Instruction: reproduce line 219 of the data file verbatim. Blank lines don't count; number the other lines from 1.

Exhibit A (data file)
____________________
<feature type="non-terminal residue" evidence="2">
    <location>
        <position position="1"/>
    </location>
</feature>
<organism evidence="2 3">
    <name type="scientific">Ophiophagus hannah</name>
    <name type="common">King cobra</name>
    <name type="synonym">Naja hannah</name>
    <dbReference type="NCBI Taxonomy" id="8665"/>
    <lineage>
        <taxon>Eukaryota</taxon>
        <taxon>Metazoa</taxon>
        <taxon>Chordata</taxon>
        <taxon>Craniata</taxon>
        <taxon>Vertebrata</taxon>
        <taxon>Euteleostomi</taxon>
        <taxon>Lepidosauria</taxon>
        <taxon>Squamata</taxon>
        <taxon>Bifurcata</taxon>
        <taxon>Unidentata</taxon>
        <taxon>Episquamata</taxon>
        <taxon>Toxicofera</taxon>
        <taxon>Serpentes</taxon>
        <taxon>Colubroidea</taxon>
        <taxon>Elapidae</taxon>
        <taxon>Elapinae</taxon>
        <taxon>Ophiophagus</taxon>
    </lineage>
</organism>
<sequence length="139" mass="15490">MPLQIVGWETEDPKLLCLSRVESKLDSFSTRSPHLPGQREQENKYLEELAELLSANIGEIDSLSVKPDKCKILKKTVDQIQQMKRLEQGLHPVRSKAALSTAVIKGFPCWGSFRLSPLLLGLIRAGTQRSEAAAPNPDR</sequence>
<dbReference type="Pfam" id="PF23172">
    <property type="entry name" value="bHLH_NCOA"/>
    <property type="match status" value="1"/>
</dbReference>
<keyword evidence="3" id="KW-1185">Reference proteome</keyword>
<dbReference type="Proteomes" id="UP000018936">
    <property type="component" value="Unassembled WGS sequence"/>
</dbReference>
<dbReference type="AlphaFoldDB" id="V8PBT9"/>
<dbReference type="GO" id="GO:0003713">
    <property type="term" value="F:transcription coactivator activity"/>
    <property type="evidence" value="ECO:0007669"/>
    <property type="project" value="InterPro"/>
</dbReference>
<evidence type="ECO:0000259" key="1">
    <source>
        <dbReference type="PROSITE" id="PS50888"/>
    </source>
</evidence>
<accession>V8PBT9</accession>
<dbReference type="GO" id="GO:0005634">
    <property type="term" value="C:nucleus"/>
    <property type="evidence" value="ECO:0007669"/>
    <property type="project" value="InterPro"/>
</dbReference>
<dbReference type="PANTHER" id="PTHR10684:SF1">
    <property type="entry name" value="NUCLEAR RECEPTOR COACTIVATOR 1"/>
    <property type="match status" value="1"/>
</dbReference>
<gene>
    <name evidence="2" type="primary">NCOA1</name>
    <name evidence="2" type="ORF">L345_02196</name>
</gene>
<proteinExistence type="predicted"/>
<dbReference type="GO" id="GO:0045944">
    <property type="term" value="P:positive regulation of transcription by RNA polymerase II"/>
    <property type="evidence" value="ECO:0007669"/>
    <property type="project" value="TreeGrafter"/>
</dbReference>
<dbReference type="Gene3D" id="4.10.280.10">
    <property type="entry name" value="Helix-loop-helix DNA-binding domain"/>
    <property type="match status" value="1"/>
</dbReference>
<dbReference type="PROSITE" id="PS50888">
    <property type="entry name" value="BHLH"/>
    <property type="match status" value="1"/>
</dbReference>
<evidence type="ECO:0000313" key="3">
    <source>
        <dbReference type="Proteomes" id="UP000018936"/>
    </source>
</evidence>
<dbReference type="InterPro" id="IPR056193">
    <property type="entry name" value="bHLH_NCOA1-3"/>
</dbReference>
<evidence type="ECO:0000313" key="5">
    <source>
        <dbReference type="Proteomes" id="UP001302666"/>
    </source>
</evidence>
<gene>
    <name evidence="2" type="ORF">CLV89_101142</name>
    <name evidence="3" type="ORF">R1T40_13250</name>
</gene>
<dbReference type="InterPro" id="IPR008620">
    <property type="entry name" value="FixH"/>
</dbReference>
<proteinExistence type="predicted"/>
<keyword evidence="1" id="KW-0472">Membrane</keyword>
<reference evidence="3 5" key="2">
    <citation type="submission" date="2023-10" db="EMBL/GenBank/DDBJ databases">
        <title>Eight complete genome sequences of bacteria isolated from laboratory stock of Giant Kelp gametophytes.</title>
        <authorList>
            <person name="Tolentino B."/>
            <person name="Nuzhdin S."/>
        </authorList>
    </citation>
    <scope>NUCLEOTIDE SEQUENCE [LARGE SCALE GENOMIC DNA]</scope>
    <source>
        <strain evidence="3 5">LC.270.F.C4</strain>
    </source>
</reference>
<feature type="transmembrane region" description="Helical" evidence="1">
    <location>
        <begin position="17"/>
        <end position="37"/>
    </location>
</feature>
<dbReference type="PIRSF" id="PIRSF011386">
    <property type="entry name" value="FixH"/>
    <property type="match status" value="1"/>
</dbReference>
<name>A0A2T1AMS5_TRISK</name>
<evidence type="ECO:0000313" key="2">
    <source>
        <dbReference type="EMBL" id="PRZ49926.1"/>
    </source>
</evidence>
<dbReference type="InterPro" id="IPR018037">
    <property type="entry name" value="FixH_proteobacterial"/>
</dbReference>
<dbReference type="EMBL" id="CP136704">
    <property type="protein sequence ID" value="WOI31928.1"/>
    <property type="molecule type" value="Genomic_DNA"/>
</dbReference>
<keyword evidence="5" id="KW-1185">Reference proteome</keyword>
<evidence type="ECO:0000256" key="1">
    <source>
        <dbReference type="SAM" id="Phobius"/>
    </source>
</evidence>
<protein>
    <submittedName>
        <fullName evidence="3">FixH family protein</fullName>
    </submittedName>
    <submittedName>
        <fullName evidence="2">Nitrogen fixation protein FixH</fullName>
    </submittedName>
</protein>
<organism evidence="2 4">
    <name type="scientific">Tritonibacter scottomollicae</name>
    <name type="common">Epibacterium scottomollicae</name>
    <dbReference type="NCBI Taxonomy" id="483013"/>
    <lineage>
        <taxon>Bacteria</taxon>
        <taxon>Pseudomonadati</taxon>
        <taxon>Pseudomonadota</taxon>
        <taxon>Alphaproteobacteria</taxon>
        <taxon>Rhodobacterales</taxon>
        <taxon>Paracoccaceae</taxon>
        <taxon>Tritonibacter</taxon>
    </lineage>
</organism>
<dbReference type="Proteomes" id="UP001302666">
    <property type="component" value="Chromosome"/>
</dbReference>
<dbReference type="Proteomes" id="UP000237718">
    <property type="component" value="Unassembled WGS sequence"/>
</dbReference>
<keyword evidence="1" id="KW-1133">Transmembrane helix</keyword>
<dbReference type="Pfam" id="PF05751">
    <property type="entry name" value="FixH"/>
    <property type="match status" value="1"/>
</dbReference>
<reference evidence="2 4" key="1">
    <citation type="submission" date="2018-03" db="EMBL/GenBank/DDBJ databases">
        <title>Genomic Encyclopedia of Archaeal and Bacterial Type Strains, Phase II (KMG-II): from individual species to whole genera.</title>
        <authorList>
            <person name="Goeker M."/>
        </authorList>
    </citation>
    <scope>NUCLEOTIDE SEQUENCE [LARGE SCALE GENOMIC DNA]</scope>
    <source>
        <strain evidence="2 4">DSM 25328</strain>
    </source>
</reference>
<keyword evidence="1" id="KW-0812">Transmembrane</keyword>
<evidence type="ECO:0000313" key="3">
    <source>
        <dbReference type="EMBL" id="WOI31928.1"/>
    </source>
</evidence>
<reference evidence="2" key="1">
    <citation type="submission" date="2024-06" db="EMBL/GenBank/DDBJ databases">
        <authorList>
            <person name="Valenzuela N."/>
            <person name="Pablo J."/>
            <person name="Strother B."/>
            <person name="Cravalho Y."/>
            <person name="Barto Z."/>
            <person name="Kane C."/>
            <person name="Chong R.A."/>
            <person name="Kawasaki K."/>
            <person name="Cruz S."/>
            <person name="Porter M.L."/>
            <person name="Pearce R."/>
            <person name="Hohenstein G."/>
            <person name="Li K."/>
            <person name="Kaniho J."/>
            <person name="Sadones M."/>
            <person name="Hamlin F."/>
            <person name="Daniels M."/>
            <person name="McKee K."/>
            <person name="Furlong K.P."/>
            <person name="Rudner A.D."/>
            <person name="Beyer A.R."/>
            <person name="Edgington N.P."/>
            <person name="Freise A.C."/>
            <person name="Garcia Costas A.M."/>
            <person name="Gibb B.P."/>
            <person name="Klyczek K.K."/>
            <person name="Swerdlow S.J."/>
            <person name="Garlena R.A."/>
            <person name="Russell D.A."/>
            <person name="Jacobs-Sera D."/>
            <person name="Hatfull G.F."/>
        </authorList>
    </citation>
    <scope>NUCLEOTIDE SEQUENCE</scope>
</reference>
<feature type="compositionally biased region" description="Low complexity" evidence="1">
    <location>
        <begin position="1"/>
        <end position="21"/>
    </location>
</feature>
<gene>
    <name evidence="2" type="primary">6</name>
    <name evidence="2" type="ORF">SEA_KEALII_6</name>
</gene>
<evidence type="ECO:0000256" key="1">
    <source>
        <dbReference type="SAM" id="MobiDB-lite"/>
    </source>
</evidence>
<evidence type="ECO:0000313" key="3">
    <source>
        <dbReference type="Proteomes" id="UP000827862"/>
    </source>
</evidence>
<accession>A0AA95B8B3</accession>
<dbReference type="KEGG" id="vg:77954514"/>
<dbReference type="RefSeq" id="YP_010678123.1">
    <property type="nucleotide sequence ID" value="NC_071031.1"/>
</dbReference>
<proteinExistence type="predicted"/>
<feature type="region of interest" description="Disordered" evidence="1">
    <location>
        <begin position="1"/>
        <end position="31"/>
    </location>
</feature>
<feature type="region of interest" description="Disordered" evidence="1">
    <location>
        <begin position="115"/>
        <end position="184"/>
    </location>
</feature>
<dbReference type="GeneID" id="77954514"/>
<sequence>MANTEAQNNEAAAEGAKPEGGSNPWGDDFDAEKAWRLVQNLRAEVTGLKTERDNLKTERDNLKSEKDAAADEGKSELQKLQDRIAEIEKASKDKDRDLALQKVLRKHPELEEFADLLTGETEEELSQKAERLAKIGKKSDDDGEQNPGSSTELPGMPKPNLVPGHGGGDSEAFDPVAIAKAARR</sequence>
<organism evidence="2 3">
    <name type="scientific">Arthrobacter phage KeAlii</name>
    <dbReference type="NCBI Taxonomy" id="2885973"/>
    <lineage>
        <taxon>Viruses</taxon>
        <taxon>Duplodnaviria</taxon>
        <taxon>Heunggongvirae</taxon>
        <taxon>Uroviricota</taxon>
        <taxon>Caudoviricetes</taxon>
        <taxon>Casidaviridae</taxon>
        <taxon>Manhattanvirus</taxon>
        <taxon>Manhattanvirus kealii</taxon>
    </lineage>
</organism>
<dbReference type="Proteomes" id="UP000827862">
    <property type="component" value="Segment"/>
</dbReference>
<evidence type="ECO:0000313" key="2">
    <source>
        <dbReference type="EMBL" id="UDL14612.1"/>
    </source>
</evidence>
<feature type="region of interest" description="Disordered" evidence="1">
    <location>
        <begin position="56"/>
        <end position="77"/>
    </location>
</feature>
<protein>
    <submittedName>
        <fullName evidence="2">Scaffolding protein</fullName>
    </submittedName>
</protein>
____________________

            <person name="Freise A.C."/>